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Today I want to share a story from TPG reader Max, who transferred points into one airline program rather than use the miles he already had:
I’ve recently been able to get a good return from the 40% transfer bonus from American Express to Avios.
First, I had some time in September between leaving my old job and starting my new one, and decided to surprise my dad in Alaska for his birthday while he was in the midst of a six-week road trip from the lower 48. Last-minute tickets from Dallas to Anchorage were going for a little over $1,000 round-trip, but there was plenty of AAdvantage MileSAAver award space with nonstop availability. I transferred 29,000 Membership Rewards points and got 40,600 Avios in return, giving me enough to book the flights for 20,000 Avios and $5.60 each way. Including the $11.20 in fees, I was able to net a redemption of roughly 3.4 cents per Amex point.
I could have used 15,000 AAdvantage miles each way instead, but since I’m an AAdvantage elite based in Dallas-Fort Worth (DFW), I tend to get the best value from those miles on flights to Europe and Asia on AA metal, as well as with Oneworld partners like Qantas and Qatar, so I opted to hold onto them. I also had a surplus of Membership Rewards points and the incredible transfer bonus was coming to an end, so I thought I should take advantage (pun intended).
With 600 Avios leftover, I transferred an additional 14,000 Amex points [for another 19,600 Avios with the transfer bonus] to score a 20,000-Avios redemption from Dallas to Guatemala City to visit a friend next year. These flights were about $780, so including the $54.92 in taxes and fees, I netted about 5.2 cents per Amex point. Using British Airways’ distance-based program was the cheaper option in this case, since American charges 15,000 miles each way on that route versus 10,000 Avios.
When booking award travel, the goal is generally to use the fewest points or miles needed for a given itinerary, but Max’s story illustrates a common exception. Awards don’t exist in a vacuum, and each redemption should be weighed in the context of your other travel plans. Sometimes it makes sense to use one loyalty currency sub-optimally in order to conserve another that you know will offer a better redemption value down the line.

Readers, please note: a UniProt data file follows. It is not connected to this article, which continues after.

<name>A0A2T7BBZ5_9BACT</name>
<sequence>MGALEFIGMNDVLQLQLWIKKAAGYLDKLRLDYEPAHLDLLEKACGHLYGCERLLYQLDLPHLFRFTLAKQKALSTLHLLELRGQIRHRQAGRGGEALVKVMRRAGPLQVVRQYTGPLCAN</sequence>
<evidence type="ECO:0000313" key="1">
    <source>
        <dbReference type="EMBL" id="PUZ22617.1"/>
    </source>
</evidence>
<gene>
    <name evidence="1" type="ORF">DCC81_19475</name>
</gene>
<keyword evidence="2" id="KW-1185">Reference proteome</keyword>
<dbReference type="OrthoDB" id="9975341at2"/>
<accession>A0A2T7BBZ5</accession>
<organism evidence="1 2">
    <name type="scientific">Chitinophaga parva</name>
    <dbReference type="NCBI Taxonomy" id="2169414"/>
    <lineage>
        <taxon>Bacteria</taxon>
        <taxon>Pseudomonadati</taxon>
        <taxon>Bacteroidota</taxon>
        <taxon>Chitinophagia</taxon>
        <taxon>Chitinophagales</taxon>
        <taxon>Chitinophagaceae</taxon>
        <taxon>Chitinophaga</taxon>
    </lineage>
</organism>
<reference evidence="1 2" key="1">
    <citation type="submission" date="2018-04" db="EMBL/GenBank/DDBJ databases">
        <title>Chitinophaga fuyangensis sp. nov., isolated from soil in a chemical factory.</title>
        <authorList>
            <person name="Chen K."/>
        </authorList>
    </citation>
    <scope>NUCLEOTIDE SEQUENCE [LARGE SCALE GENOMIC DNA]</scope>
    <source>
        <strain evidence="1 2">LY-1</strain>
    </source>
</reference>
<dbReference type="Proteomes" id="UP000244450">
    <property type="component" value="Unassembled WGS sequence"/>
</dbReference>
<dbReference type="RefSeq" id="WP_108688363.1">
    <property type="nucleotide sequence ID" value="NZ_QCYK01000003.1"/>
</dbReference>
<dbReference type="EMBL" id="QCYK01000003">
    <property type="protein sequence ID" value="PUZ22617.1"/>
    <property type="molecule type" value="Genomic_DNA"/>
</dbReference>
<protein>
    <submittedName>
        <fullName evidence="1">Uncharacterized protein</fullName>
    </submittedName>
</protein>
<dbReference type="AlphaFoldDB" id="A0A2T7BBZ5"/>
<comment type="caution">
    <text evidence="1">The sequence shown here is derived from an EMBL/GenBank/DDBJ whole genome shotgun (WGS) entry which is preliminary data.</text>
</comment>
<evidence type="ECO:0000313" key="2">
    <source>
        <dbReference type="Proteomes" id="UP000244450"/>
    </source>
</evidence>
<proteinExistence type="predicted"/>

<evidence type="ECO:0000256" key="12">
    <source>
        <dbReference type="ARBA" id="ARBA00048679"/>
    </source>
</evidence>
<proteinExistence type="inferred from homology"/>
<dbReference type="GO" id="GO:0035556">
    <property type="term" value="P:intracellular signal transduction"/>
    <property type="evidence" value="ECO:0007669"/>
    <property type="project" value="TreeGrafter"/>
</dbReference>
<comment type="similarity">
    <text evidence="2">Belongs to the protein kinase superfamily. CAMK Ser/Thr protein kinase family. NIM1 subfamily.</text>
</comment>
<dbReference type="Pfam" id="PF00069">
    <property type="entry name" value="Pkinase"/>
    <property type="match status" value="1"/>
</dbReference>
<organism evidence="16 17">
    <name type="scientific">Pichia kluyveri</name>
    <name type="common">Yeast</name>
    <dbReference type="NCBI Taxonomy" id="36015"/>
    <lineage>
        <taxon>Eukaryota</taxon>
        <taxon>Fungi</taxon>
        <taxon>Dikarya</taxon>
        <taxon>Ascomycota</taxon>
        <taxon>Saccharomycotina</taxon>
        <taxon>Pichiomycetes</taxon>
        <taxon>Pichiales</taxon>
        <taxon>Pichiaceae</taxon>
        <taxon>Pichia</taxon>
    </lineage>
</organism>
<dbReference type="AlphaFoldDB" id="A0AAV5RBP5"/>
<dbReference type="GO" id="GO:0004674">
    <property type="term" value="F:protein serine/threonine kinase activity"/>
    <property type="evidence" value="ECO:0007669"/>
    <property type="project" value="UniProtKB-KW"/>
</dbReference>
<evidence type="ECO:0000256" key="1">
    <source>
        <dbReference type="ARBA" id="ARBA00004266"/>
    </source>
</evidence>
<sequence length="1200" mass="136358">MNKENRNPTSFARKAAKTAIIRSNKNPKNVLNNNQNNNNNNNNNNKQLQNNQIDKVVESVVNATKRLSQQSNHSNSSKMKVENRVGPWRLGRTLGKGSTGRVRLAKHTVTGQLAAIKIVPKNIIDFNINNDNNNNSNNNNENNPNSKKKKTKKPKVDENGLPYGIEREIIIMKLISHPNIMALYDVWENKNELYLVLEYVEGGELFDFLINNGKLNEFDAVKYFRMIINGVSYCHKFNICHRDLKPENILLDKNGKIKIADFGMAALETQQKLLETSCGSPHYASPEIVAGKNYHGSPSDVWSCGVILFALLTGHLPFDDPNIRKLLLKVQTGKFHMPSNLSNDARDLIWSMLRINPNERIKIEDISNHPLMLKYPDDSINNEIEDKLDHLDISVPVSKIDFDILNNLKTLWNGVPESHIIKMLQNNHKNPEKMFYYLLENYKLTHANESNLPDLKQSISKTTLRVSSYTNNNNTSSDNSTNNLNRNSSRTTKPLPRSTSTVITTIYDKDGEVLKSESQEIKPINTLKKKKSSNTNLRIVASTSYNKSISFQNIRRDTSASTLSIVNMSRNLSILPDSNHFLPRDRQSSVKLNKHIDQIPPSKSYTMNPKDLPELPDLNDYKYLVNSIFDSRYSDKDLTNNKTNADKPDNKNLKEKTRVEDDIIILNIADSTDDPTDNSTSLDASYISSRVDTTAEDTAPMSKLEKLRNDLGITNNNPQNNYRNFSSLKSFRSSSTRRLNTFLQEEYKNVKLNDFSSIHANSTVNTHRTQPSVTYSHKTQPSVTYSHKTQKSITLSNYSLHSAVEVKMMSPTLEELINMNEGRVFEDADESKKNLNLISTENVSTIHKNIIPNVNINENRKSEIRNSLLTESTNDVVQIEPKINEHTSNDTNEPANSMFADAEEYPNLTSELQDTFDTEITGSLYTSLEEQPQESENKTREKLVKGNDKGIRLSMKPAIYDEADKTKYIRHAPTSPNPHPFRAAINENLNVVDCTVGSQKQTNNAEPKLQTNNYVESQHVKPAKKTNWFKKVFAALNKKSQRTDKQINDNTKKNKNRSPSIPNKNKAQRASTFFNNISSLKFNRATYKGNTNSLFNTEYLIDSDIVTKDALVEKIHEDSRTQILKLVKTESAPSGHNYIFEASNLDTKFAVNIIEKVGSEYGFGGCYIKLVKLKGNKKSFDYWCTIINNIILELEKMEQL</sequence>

Max could have redeemed 30,000 AAdvantage miles (instead of 40,000 Avios) for his flight to Anchorage — a move that would have saved him $180 worth of rewards based on my most recent valuations. However, those 30,000 miles are enough for a one-way economy award to Europe, or half of a business class award to Asia. By using AAdvantage miles to book long-haul international flights (which aren’t usually a great fit for redeeming Avios), Max should easily recoup the value he sacrificed on his trip to Alaska. I encourage you too to keep an eye on the big picture when planning your next award.
I love this story and I want to hear more like it! In appreciation for sharing this experience (and for allowing me to post it online), I’m sending Max a $200 airline gift card to enjoy on future travels, and I’d like to do the same for you. Please email your own award travel success stories to email@example.com; be sure to include details about how you earned and redeemed your rewards, and put “Reader Success Story” in the subject line. Feel free to also submit your most woeful travel mistakes, or to contribute to our new award redemption series. If your story is published in either case, I’ll send you a gift to jump-start your next adventure.
Safe and happy travels to all, and I look forward to hearing from you!
Featured photo by Travis Wise/Flickr
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